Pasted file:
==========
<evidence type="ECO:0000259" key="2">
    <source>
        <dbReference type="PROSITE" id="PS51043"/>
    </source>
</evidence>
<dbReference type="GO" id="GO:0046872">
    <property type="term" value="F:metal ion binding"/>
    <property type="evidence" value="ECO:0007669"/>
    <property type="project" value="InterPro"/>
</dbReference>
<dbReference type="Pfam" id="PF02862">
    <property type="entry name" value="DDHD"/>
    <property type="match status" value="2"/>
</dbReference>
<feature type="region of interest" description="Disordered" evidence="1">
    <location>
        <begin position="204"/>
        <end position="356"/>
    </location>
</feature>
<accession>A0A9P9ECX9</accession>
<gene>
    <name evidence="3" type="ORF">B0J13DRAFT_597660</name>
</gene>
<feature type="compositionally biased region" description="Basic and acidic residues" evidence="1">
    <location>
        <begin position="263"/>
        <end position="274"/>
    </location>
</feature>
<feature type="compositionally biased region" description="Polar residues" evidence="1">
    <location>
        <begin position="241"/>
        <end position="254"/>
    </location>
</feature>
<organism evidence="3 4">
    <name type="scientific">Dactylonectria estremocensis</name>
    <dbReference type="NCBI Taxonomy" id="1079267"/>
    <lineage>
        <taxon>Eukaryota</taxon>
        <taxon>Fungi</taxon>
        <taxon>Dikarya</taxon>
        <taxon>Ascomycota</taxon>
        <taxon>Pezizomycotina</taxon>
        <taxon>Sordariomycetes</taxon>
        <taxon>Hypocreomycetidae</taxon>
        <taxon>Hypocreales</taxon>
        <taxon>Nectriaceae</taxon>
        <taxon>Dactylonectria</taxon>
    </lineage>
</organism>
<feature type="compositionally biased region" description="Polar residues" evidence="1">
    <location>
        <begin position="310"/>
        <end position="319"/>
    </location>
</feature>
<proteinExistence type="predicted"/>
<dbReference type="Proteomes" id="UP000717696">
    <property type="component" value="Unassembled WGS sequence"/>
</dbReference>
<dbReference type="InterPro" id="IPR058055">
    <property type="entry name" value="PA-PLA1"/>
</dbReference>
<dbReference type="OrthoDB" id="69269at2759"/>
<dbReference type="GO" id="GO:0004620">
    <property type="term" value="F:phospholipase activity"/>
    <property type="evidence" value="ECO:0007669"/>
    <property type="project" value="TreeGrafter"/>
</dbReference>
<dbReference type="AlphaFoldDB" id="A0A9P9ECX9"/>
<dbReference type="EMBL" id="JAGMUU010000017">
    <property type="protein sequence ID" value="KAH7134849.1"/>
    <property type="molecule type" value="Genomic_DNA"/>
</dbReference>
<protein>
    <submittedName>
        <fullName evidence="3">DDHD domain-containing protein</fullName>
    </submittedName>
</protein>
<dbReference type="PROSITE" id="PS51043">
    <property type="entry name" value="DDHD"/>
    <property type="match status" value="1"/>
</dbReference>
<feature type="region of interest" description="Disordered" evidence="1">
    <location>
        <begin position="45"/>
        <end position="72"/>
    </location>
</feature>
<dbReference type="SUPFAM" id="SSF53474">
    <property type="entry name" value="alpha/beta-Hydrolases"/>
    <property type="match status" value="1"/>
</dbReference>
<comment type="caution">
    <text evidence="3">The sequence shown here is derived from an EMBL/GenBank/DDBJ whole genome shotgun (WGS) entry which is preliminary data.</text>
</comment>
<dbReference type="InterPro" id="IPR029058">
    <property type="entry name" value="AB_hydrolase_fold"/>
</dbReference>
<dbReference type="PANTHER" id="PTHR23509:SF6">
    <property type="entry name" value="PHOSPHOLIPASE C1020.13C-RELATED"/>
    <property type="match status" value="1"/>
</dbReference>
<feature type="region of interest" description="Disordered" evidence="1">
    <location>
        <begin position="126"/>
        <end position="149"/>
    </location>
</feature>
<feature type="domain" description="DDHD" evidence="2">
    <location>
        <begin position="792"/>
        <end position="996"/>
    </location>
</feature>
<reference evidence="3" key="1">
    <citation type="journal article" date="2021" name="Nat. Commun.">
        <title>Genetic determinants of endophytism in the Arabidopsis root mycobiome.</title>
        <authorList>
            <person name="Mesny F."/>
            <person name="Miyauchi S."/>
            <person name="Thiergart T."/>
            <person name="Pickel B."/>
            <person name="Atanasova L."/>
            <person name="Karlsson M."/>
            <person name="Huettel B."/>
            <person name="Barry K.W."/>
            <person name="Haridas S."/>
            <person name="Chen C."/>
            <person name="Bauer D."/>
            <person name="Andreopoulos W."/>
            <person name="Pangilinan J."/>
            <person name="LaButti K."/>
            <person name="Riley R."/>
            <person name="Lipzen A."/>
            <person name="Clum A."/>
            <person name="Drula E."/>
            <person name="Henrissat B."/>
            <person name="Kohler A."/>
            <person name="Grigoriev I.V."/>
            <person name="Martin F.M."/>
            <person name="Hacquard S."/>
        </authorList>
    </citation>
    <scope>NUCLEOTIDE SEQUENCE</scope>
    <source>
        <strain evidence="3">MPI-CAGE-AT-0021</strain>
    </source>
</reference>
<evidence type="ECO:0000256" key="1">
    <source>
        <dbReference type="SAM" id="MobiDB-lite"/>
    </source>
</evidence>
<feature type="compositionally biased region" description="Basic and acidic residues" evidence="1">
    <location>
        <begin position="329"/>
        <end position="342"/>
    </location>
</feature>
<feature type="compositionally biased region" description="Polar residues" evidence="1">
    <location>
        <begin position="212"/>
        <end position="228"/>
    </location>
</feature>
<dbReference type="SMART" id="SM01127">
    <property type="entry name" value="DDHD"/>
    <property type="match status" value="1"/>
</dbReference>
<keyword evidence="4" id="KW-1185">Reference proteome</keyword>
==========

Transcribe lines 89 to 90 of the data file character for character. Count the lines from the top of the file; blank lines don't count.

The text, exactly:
        <end position="72"/>
    </location>